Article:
The Cash Flow Quadrant by Robert T. Kiyosaki



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The Cash Flow Quadrant by Robert T. Kiyosaki

The Cash Flow Quadrant generates passive income cash flow and Kiyosaki proves to be a pretty much cash flow guru loved and respected by many. The Cash Flow Quadrant is a nice inspirational book that reflects Kiyosaki’s storytelling abilities as well as his engaging and empowering prowess. The book contains and gives enough practical advice that can get the reader into the desired quadrant. Kiyosaki has enriched the book with plenty of examples on how an individual can achieve the desired quadrant by explaining in detail the different quadrants and what they entail (Kiyosaki & Lechter 20-34). The author meticulously explains the personality characteristics of every quadrant and further asserts that one can be in multiple quadrants simultaneously such as being an employee and an investor at the same time. Robert Kiyosaki explains in detail the different quadrants including E-Employed, S-Self-employed, B-Business owner, and I-investor.

Description of the personality traits of each quadrant is indeed very interesting such as the one for self-employed professionals such as lawyers whom he describes as fiercely independent and always like taking control of the situation. He explains that the self-employed professionals love doing things on their own and are usually considered perfectionists (Kiyosaki & Lechter 56-72). Kiyosaki further provides an interesting explanation regarding people owning their own business both the businesses in the “S” or “B” quadrant. Kiyosaki asserts that people in the “B” quadrant need to have the ability to lead people and take control of systems as well as working with people and convincing them to follow the business owner’s vision while the “S” Quadrant re business owners who are also self-employed professionals.

Kiyosaki explains that the wealthy are mostly business owners and investors falling in the “I” quadrant and are always looking for ways to minimize taxes while continuing to generate cash flow. On the other hand, Kiyosaki posits that the biggest expense is tax and that the “E” quadrant always continues to pay taxes. He points out at the weakness of the individuals in the “E” quadrant of paying tax unlike those in the other three quadrants who tend to pay minimal tax such as the “I” who pay tax in terms of dividends.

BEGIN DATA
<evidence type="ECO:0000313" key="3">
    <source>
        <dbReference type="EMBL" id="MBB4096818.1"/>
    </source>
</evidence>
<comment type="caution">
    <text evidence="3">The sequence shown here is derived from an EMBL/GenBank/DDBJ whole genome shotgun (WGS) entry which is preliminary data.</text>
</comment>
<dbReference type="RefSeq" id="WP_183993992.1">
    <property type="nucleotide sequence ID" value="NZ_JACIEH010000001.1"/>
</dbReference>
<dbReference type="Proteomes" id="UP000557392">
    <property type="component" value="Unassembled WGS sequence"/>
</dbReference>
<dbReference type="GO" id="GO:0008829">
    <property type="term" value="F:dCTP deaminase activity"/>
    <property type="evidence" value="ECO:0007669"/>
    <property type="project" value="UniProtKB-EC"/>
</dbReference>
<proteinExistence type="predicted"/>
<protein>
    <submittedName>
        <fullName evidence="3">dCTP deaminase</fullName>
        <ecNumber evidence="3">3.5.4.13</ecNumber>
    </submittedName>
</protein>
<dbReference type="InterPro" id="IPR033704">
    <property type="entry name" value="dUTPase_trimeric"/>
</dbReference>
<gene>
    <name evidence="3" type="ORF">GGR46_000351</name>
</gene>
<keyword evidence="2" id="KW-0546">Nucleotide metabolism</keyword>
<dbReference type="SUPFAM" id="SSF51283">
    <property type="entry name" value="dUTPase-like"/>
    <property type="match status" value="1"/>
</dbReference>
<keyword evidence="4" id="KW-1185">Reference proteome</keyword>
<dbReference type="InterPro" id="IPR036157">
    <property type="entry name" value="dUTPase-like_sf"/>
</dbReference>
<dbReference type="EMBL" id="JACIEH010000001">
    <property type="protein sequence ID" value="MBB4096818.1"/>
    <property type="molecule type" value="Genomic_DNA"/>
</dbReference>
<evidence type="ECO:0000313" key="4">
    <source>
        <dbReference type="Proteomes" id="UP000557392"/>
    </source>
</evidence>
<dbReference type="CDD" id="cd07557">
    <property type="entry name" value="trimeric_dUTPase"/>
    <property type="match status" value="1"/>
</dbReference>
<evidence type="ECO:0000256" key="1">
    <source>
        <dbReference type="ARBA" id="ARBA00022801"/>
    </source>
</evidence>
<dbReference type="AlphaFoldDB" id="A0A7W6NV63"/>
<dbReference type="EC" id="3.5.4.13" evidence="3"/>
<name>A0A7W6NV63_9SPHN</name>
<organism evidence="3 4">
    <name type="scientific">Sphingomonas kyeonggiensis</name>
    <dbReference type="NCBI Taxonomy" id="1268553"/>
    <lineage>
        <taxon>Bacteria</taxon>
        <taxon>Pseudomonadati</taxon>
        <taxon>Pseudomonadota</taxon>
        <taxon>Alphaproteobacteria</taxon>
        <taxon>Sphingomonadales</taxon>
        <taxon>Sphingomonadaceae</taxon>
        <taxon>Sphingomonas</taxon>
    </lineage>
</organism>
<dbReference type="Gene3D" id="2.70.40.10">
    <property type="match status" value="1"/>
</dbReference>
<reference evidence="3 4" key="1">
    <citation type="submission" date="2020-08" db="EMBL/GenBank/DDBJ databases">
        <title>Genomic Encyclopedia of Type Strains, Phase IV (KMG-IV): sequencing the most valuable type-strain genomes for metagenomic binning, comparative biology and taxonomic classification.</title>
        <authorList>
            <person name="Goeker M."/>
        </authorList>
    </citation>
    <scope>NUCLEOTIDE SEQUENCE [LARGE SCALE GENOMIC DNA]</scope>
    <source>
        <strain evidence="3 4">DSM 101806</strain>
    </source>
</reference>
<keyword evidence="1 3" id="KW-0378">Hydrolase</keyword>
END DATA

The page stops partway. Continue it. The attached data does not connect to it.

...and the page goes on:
Moreover, Kiyosaki gives a detailed explanation concerning the three types of business systems including the seven levels of investors and the fact that financial advisers can always exploit once financial illiteracy. He observes and offers pieces of advice on how one can become either fall in a “B” and an “I” quadrant, which are the wealthiest people. According to Kiyosaki, the Investor and the Business quadrants are where the assets are concentrated. He highlights some of the ways of taking advantage of one’s own weakness and disappointments and turning them into strengths.

Kiyosaki interestingly advices the reader that everyone should have a mentor and that humility, taking risks and failing in an endeavor are paramount in every successful man (26-44). He believes that failing provides a lesson to open minded individuals who can therefore grow from them. Kiyosaki observes that there are serious dangers in greed and fear and that employee are driven by the two because they normally focus on job security and instant gratification. The book helps in understanding the way things work in the monetary system and further helps readers in their quest for financial freedom.

Works Cited

Kiyosaki, Robert T, and Sharon L. Lechter. The Cashflow Quadrant: Rich Dad’s Guide to Financial Freedom. Paradise Valley, Arizona: TechPress, 1998. Print.

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